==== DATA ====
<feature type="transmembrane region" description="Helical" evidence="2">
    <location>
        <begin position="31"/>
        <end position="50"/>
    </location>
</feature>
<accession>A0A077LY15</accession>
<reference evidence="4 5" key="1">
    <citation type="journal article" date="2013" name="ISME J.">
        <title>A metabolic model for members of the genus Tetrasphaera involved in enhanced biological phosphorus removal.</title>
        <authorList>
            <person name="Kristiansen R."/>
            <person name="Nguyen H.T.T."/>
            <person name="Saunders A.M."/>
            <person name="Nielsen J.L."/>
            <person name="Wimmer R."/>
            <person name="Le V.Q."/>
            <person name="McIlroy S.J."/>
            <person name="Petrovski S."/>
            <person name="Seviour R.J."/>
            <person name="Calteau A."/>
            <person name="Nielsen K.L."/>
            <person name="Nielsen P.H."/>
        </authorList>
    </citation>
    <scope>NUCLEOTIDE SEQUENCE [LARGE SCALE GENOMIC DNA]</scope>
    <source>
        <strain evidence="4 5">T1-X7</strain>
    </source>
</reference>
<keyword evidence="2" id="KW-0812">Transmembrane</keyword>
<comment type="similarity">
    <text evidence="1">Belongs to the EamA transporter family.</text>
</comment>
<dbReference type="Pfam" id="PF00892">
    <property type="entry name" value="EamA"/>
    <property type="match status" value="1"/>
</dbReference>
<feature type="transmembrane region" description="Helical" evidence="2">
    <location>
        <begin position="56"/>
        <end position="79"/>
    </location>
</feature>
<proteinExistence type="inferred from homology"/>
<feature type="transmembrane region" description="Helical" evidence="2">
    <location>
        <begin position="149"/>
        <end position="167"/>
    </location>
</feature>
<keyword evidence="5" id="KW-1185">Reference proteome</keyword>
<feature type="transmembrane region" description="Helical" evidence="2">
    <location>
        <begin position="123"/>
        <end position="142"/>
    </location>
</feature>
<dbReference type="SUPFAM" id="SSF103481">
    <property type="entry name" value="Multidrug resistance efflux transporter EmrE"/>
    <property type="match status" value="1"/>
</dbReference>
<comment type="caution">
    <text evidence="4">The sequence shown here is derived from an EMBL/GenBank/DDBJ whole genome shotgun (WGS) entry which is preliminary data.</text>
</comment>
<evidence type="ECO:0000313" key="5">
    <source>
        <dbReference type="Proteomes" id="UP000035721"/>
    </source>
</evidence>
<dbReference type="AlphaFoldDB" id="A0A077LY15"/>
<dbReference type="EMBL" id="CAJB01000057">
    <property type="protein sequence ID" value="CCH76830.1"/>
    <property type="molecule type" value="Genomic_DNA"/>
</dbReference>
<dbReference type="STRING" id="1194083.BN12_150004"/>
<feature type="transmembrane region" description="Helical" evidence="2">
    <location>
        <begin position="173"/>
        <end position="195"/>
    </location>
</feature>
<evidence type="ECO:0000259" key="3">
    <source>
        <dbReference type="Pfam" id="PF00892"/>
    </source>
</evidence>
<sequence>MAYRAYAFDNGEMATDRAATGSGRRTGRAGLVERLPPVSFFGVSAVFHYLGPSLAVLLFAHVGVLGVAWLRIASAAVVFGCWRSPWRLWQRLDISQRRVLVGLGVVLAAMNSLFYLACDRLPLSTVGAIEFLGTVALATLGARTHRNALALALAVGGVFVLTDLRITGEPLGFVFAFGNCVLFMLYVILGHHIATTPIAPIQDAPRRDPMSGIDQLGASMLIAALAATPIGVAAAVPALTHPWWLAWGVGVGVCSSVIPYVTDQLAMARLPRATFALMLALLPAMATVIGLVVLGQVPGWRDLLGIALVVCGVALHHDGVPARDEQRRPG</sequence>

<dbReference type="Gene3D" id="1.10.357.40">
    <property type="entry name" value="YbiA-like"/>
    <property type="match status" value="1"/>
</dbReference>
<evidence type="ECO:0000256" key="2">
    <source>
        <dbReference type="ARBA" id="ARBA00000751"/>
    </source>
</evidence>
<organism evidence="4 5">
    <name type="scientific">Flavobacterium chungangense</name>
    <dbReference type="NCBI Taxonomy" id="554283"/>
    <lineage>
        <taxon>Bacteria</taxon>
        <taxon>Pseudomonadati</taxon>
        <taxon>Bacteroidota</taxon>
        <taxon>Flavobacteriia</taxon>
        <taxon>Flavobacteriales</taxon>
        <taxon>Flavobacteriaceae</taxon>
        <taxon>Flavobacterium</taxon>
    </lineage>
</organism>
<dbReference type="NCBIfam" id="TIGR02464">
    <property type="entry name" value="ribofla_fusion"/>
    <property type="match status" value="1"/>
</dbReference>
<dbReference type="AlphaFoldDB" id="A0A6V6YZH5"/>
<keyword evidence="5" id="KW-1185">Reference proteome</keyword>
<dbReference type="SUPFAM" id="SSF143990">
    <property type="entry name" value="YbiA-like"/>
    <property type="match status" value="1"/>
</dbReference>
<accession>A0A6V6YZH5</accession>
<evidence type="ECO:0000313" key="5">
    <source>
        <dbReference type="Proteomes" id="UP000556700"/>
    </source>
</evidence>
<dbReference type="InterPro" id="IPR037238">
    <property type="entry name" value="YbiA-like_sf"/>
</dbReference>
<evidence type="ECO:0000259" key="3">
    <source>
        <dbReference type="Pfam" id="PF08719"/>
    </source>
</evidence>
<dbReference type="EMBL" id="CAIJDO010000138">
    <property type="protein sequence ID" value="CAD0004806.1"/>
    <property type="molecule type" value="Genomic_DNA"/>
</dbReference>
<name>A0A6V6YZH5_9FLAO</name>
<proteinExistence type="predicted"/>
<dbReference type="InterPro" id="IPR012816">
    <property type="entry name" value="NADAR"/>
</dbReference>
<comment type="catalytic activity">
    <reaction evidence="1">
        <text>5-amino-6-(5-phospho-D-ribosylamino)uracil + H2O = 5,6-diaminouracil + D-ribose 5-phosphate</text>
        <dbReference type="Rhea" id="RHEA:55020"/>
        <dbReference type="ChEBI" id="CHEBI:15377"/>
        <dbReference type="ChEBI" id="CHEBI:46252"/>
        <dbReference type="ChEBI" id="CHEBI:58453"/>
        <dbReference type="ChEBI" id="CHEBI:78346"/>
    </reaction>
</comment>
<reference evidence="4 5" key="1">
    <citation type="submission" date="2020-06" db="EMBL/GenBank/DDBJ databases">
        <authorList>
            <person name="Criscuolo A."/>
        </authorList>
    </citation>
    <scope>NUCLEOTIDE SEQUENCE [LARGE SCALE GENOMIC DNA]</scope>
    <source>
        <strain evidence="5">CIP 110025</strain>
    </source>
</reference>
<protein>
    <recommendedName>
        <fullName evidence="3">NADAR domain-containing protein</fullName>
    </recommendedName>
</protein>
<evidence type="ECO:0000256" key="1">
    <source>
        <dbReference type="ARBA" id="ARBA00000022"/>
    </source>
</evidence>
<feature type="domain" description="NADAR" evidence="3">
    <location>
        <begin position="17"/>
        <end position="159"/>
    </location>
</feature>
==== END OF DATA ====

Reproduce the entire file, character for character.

<feature type="transmembrane region" description="Helical" evidence="2">
    <location>
        <begin position="31"/>
        <end position="50"/>
    </location>
</feature>
<accession>A0A077LY15</accession>
<reference evidence="4 5" key="1">
    <citation type="journal article" date="2013" name="ISME J.">
        <title>A metabolic model for members of the genus Tetrasphaera involved in enhanced biological phosphorus removal.</title>
        <authorList>
            <person name="Kristiansen R."/>
            <person name="Nguyen H.T.T."/>
            <person name="Saunders A.M."/>
            <person name="Nielsen J.L."/>
            <person name="Wimmer R."/>
            <person name="Le V.Q."/>
            <person name="McIlroy S.J."/>
            <person name="Petrovski S."/>
            <person name="Seviour R.J."/>
            <person name="Calteau A."/>
            <person name="Nielsen K.L."/>
            <person name="Nielsen P.H."/>
        </authorList>
    </citation>
    <scope>NUCLEOTIDE SEQUENCE [LARGE SCALE GENOMIC DNA]</scope>
    <source>
        <strain evidence="4 5">T1-X7</strain>
    </source>
</reference>
<keyword evidence="2" id="KW-0812">Transmembrane</keyword>
<comment type="similarity">
    <text evidence="1">Belongs to the EamA transporter family.</text>
</comment>
<dbReference type="Pfam" id="PF00892">
    <property type="entry name" value="EamA"/>
    <property type="match status" value="1"/>
</dbReference>
<feature type="transmembrane region" description="Helical" evidence="2">
    <location>
        <begin position="56"/>
        <end position="79"/>
    </location>
</feature>
<proteinExistence type="inferred from homology"/>
<feature type="transmembrane region" description="Helical" evidence="2">
    <location>
        <begin position="149"/>
        <end position="167"/>
    </location>
</feature>
<keyword evidence="5" id="KW-1185">Reference proteome</keyword>
<feature type="transmembrane region" description="Helical" evidence="2">
    <location>
        <begin position="123"/>
        <end position="142"/>
    </location>
</feature>
<dbReference type="SUPFAM" id="SSF103481">
    <property type="entry name" value="Multidrug resistance efflux transporter EmrE"/>
    <property type="match status" value="1"/>
</dbReference>
<comment type="caution">
    <text evidence="4">The sequence shown here is derived from an EMBL/GenBank/DDBJ whole genome shotgun (WGS) entry which is preliminary data.</text>
</comment>
<evidence type="ECO:0000313" key="5">
    <source>
        <dbReference type="Proteomes" id="UP000035721"/>
    </source>
</evidence>
<dbReference type="AlphaFoldDB" id="A0A077LY15"/>
<dbReference type="EMBL" id="CAJB01000057">
    <property type="protein sequence ID" value="CCH76830.1"/>
    <property type="molecule type" value="Genomic_DNA"/>
</dbReference>
<dbReference type="STRING" id="1194083.BN12_150004"/>
<feature type="transmembrane region" description="Helical" evidence="2">
    <location>
        <begin position="173"/>
        <end position="195"/>
    </location>
</feature>
<evidence type="ECO:0000259" key="3">
    <source>
        <dbReference type="Pfam" id="PF00892"/>
    </source>
</evidence>
<sequence>MAYRAYAFDNGEMATDRAATGSGRRTGRAGLVERLPPVSFFGVSAVFHYLGPSLAVLLFAHVGVLGVAWLRIASAAVVFGCWRSPWRLWQRLDISQRRVLVGLGVVLAAMNSLFYLACDRLPLSTVGAIEFLGTVALATLGARTHRNALALALAVGGVFVLTDLRITGEPLGFVFAFGNCVLFMLYVILGHHIATTPIAPIQDAPRRDPMSGIDQLGASMLIAALAATPIGVAAAVPALTHPWWLAWGVGVGVCSSVIPYVTDQLAMARLPRATFALMLALLPAMATVIGLVVLGQVPGWRDLLGIALVVCGVALHHDGVPARDEQRRPG</sequence>

<dbReference type="Gene3D" id="1.10.357.40">
    <property type="entry name" value="YbiA-like"/>
    <property type="match status" value="1"/>
</dbReference>
<evidence type="ECO:0000256" key="2">
    <source>
        <dbReference type="ARBA" id="ARBA00000751"/>
    </source>
</evidence>
<organism evidence="4 5">
    <name type="scientific">Flavobacterium chungangense</name>
    <dbReference type="NCBI Taxonomy" id="554283"/>
    <lineage>
        <taxon>Bacteria</taxon>
        <taxon>Pseudomonadati</taxon>
        <taxon>Bacteroidota</taxon>
        <taxon>Flavobacteriia</taxon>
        <taxon>Flavobacteriales</taxon>
        <taxon>Flavobacteriaceae</taxon>
        <taxon>Flavobacterium</taxon>
    </lineage>
</organism>
<dbReference type="NCBIfam" id="TIGR02464">
    <property type="entry name" value="ribofla_fusion"/>
    <property type="match status" value="1"/>
</dbReference>
<dbReference type="AlphaFoldDB" id="A0A6V6YZH5"/>
<keyword evidence="5" id="KW-1185">Reference proteome</keyword>
<dbReference type="SUPFAM" id="SSF143990">
    <property type="entry name" value="YbiA-like"/>
    <property type="match status" value="1"/>
</dbReference>
<accession>A0A6V6YZH5</accession>
<evidence type="ECO:0000313" key="5">
    <source>
        <dbReference type="Proteomes" id="UP000556700"/>
    </source>
</evidence>
<dbReference type="InterPro" id="IPR037238">
    <property type="entry name" value="YbiA-like_sf"/>
</dbReference>
<evidence type="ECO:0000259" key="3">
    <source>
        <dbReference type="Pfam" id="PF08719"/>
    </source>
</evidence>
<dbReference type="EMBL" id="CAIJDO010000138">
    <property type="protein sequence ID" value="CAD0004806.1"/>
    <property type="molecule type" value="Genomic_DNA"/>
</dbReference>
<name>A0A6V6YZH5_9FLAO</name>
<proteinExistence type="predicted"/>
<dbReference type="InterPro" id="IPR012816">
    <property type="entry name" value="NADAR"/>
</dbReference>
<comment type="catalytic activity">
    <reaction evidence="1">
        <text>5-amino-6-(5-phospho-D-ribosylamino)uracil + H2O = 5,6-diaminouracil + D-ribose 5-phosphate</text>
        <dbReference type="Rhea" id="RHEA:55020"/>
        <dbReference type="ChEBI" id="CHEBI:15377"/>
        <dbReference type="ChEBI" id="CHEBI:46252"/>
        <dbReference type="ChEBI" id="CHEBI:58453"/>
        <dbReference type="ChEBI" id="CHEBI:78346"/>
    </reaction>
</comment>
<reference evidence="4 5" key="1">
    <citation type="submission" date="2020-06" db="EMBL/GenBank/DDBJ databases">
        <authorList>
            <person name="Criscuolo A."/>
        </authorList>
    </citation>
    <scope>NUCLEOTIDE SEQUENCE [LARGE SCALE GENOMIC DNA]</scope>
    <source>
        <strain evidence="5">CIP 110025</strain>
    </source>
</reference>
<protein>
    <recommendedName>
        <fullName evidence="3">NADAR domain-containing protein</fullName>
    </recommendedName>
</protein>
<evidence type="ECO:0000256" key="1">
    <source>
        <dbReference type="ARBA" id="ARBA00000022"/>
    </source>
</evidence>
<feature type="domain" description="NADAR" evidence="3">
    <location>
        <begin position="17"/>
        <end position="159"/>
    </location>
</feature>